The police officer walked over to the driveway where Mr Skewes had gotten out of his vehicle and directed that he submit to a breath test.
After conducting a police breath test, Mr Skewes blew an alcohol reading within the low range (between 0.05- 0.08).
It was later argued in court that a police officer is not allowed to request a person at their home to submit to a breath test.
In these circumstances, the defence argued that the driveway of a home is still considered to be a part of Mr Skewes place of abode (his home).
The case was taken all the way to the Supreme Court, where it was held that the police could not prove beyond reasonable doubt that a breath test was conducted outside of Mr Skewes home.
The court agreed that a driveway is considered a part of a person's home.
The Judge therefore found that the alcohol reading was unlawfully obtained and was therefore not allowed in as evidence against Mr Skewes.
The prosecution had no other evidence to offer- so the Judge dismissed the case and ordered that the prosecution pay Mr Skewes' legal costs.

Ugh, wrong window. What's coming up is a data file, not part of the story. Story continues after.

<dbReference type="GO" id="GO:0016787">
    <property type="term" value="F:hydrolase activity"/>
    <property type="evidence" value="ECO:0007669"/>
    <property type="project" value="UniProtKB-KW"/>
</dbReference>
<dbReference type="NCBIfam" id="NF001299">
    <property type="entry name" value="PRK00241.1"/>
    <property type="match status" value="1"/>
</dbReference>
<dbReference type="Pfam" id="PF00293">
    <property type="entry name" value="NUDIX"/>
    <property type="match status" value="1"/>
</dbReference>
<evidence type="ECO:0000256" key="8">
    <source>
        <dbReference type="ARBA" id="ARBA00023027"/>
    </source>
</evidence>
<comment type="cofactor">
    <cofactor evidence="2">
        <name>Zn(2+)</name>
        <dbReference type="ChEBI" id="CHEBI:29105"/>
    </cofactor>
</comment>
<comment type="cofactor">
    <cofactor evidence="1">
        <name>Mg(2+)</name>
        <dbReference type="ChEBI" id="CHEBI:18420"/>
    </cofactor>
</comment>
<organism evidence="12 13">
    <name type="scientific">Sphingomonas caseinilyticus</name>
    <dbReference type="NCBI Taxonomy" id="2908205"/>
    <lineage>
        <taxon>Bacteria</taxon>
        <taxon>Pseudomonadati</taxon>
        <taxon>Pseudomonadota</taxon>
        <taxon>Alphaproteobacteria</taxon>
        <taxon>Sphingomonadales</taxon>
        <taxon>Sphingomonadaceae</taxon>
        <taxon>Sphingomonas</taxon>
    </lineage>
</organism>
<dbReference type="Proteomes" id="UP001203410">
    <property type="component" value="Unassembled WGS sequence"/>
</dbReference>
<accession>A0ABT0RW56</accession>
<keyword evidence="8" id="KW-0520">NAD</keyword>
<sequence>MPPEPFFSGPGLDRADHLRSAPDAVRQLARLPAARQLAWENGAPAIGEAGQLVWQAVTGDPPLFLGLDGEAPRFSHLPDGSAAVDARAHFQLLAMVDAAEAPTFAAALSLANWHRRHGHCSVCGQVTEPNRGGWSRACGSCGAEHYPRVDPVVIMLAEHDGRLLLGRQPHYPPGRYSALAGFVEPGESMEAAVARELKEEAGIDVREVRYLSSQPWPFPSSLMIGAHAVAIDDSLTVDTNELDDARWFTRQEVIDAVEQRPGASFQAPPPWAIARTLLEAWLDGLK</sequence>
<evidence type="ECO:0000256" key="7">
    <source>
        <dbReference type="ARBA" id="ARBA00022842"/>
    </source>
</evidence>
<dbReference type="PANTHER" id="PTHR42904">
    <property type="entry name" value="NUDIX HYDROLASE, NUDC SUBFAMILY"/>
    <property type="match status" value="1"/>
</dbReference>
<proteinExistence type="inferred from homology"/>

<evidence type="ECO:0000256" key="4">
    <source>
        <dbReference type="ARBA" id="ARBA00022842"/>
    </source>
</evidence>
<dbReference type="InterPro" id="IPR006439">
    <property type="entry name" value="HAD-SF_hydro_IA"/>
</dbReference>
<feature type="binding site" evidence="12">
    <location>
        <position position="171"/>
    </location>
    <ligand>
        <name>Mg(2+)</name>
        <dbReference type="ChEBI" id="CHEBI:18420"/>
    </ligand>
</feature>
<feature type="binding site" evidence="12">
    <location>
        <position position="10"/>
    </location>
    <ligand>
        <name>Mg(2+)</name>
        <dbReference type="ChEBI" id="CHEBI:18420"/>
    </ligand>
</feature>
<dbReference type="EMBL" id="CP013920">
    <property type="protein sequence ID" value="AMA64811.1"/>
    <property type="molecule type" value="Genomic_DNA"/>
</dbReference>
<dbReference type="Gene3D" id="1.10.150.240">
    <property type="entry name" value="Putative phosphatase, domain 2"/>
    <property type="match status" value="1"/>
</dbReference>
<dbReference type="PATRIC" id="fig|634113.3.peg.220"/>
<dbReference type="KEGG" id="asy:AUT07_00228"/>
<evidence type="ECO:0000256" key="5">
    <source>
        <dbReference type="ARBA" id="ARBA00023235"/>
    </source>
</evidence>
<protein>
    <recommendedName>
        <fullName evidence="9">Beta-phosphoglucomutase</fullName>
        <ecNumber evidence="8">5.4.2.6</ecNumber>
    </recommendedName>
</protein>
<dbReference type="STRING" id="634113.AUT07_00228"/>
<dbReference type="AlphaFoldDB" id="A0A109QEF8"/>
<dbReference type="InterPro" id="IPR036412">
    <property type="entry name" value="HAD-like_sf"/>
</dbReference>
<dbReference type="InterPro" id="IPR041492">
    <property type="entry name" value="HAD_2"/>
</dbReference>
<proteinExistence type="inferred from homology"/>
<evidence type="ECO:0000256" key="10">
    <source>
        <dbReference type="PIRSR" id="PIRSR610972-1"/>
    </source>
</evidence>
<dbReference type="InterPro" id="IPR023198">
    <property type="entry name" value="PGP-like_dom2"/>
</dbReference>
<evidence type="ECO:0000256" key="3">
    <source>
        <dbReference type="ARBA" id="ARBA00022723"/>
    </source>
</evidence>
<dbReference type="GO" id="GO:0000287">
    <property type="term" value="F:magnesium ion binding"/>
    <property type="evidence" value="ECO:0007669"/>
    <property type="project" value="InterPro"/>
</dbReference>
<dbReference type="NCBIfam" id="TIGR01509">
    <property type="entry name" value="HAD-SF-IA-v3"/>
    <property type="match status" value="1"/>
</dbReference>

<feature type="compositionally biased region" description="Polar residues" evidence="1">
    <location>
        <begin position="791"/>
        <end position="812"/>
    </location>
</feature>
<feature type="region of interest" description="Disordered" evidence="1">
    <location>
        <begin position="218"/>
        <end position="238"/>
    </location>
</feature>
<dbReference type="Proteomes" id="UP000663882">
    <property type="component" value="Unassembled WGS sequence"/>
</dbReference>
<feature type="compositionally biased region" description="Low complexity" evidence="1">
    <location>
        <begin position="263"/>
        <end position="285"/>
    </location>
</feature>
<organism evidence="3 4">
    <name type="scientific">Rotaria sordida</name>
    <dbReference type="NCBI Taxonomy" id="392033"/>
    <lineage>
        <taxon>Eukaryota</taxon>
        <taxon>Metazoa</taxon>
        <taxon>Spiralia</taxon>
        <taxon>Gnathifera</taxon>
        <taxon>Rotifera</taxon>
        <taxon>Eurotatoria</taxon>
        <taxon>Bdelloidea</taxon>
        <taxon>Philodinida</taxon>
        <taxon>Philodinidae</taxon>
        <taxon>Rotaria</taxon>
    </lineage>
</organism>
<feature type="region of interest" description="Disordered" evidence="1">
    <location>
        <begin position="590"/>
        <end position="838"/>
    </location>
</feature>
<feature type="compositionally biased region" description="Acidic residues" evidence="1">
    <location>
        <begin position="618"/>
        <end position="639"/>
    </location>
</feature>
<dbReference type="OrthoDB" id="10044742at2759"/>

Police are not allowed to breath test you anywhere on your property.
AM I REQUIRED TO GIVE A BLOOD SAMPLE?
If a blood sample from you is required, the police officer can take you with such force as may be necessary to a hospital or a prescribed place for you to be detained for the purpose of you providing a blood sample.
After being lawfully arrested and taken to submit to a breath analysis (following a positive breath test or RBT at the roadside), a police officer can lawfully require you to provide a blood sample with or without your consent in accordance with the directions of an authorised sample taker if you've been physically unable to submit to a breath analysis as directed.